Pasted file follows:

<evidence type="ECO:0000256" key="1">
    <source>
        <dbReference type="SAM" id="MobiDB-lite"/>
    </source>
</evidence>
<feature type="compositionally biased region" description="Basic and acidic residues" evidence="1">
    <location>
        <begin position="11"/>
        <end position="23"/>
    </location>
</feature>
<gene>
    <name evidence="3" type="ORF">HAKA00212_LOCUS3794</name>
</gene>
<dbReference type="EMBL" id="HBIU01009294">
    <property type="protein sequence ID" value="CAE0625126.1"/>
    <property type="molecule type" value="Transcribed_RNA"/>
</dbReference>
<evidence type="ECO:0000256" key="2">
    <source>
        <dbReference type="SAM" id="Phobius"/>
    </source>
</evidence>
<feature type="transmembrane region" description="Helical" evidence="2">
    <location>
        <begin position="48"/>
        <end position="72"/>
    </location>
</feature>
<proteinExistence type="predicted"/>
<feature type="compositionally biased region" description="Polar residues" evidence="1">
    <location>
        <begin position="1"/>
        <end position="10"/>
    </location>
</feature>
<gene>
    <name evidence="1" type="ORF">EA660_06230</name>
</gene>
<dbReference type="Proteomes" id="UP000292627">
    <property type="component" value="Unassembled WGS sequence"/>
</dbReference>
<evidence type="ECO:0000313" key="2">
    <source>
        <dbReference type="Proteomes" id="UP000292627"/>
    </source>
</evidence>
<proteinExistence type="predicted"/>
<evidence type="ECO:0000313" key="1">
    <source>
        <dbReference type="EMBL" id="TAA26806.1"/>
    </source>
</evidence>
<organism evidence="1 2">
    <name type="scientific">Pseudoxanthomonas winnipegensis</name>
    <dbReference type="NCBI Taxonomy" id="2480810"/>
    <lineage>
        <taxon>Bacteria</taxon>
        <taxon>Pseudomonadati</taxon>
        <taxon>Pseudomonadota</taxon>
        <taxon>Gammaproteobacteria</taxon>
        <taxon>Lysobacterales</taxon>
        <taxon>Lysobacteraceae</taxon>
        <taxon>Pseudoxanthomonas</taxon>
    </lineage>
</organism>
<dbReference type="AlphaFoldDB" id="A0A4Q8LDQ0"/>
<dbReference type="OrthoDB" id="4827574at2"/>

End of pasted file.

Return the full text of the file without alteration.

<evidence type="ECO:0000256" key="1">
    <source>
        <dbReference type="SAM" id="MobiDB-lite"/>
    </source>
</evidence>
<feature type="compositionally biased region" description="Basic and acidic residues" evidence="1">
    <location>
        <begin position="11"/>
        <end position="23"/>
    </location>
</feature>
<gene>
    <name evidence="3" type="ORF">HAKA00212_LOCUS3794</name>
</gene>
<dbReference type="EMBL" id="HBIU01009294">
    <property type="protein sequence ID" value="CAE0625126.1"/>
    <property type="molecule type" value="Transcribed_RNA"/>
</dbReference>
<evidence type="ECO:0000256" key="2">
    <source>
        <dbReference type="SAM" id="Phobius"/>
    </source>
</evidence>
<feature type="transmembrane region" description="Helical" evidence="2">
    <location>
        <begin position="48"/>
        <end position="72"/>
    </location>
</feature>
<proteinExistence type="predicted"/>
<feature type="compositionally biased region" description="Polar residues" evidence="1">
    <location>
        <begin position="1"/>
        <end position="10"/>
    </location>
</feature>
<gene>
    <name evidence="1" type="ORF">EA660_06230</name>
</gene>
<dbReference type="Proteomes" id="UP000292627">
    <property type="component" value="Unassembled WGS sequence"/>
</dbReference>
<evidence type="ECO:0000313" key="2">
    <source>
        <dbReference type="Proteomes" id="UP000292627"/>
    </source>
</evidence>
<proteinExistence type="predicted"/>
<evidence type="ECO:0000313" key="1">
    <source>
        <dbReference type="EMBL" id="TAA26806.1"/>
    </source>
</evidence>
<organism evidence="1 2">
    <name type="scientific">Pseudoxanthomonas winnipegensis</name>
    <dbReference type="NCBI Taxonomy" id="2480810"/>
    <lineage>
        <taxon>Bacteria</taxon>
        <taxon>Pseudomonadati</taxon>
        <taxon>Pseudomonadota</taxon>
        <taxon>Gammaproteobacteria</taxon>
        <taxon>Lysobacterales</taxon>
        <taxon>Lysobacteraceae</taxon>
        <taxon>Pseudoxanthomonas</taxon>
    </lineage>
</organism>
<dbReference type="AlphaFoldDB" id="A0A4Q8LDQ0"/>
<dbReference type="OrthoDB" id="4827574at2"/>